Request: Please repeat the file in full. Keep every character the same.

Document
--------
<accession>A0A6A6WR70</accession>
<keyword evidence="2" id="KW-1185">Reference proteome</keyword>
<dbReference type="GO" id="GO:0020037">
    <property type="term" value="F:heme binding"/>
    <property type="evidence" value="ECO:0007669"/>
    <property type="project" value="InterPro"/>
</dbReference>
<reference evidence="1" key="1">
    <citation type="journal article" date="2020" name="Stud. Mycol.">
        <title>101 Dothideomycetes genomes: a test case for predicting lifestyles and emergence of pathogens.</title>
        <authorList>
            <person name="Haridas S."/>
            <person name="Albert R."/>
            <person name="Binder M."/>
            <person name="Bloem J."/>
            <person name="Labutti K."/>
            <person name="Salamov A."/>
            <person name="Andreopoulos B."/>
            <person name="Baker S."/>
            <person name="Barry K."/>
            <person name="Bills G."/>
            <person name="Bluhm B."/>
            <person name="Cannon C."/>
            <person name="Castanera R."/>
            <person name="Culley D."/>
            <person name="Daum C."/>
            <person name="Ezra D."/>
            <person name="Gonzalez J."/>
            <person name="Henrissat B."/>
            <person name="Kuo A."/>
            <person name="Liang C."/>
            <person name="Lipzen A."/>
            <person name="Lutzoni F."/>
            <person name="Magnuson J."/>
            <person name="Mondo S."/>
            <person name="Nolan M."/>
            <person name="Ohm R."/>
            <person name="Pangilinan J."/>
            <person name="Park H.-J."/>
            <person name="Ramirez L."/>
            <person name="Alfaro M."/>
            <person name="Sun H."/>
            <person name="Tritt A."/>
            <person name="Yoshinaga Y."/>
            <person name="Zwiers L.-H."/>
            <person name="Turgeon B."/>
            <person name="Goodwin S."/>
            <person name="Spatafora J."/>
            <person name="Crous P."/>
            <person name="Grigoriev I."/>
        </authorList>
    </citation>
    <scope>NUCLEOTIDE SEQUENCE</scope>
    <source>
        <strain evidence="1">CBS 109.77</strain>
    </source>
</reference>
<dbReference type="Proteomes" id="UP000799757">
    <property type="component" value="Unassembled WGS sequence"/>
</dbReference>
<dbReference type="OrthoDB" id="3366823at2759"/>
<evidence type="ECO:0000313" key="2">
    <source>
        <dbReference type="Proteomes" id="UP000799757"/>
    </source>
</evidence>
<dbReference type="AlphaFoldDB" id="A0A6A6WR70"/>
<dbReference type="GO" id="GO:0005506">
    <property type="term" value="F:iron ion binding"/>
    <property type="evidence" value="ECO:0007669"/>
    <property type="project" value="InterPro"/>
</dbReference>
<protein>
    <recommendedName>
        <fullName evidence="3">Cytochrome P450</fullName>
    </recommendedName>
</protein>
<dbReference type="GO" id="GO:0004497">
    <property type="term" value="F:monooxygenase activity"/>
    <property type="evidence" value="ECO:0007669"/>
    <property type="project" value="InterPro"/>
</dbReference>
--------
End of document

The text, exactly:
<accession>A0A6A6WR70</accession>
<keyword evidence="2" id="KW-1185">Reference proteome</keyword>
<dbReference type="GO" id="GO:0020037">
    <property type="term" value="F:heme binding"/>
    <property type="evidence" value="ECO:0007669"/>
    <property type="project" value="InterPro"/>
</dbReference>
<reference evidence="1" key="1">
    <citation type="journal article" date="2020" name="Stud. Mycol.">
        <title>101 Dothideomycetes genomes: a test case for predicting lifestyles and emergence of pathogens.</title>
        <authorList>
            <person name="Haridas S."/>
            <person name="Albert R."/>
            <person name="Binder M."/>
            <person name="Bloem J."/>
            <person name="Labutti K."/>
            <person name="Salamov A."/>
            <person name="Andreopoulos B."/>
            <person name="Baker S."/>
            <person name="Barry K."/>
            <person name="Bills G."/>
            <person name="Bluhm B."/>
            <person name="Cannon C."/>
            <person name="Castanera R."/>
            <person name="Culley D."/>
            <person name="Daum C."/>
            <person name="Ezra D."/>
            <person name="Gonzalez J."/>
            <person name="Henrissat B."/>
            <person name="Kuo A."/>
            <person name="Liang C."/>
            <person name="Lipzen A."/>
            <person name="Lutzoni F."/>
            <person name="Magnuson J."/>
            <person name="Mondo S."/>
            <person name="Nolan M."/>
            <person name="Ohm R."/>
            <person name="Pangilinan J."/>
            <person name="Park H.-J."/>
            <person name="Ramirez L."/>
            <person name="Alfaro M."/>
            <person name="Sun H."/>
            <person name="Tritt A."/>
            <person name="Yoshinaga Y."/>
            <person name="Zwiers L.-H."/>
            <person name="Turgeon B."/>
            <person name="Goodwin S."/>
            <person name="Spatafora J."/>
            <person name="Crous P."/>
            <person name="Grigoriev I."/>
        </authorList>
    </citation>
    <scope>NUCLEOTIDE SEQUENCE</scope>
    <source>
        <strain evidence="1">CBS 109.77</strain>
    </source>
</reference>
<dbReference type="Proteomes" id="UP000799757">
    <property type="component" value="Unassembled WGS sequence"/>
</dbReference>
<dbReference type="OrthoDB" id="3366823at2759"/>
<evidence type="ECO:0000313" key="2">
    <source>
        <dbReference type="Proteomes" id="UP000799757"/>
    </source>
</evidence>
<dbReference type="AlphaFoldDB" id="A0A6A6WR70"/>
<dbReference type="GO" id="GO:0005506">
    <property type="term" value="F:iron ion binding"/>
    <property type="evidence" value="ECO:0007669"/>
    <property type="project" value="InterPro"/>
</dbReference>
<protein>
    <recommendedName>
        <fullName evidence="3">Cytochrome P450</fullName>
    </recommendedName>
</protein>
<dbReference type="GO" id="GO:0004497">
    <property type="term" value="F:monooxygenase activity"/>
    <property type="evidence" value="ECO:0007669"/>
    <property type="project" value="InterPro"/>
</dbReference>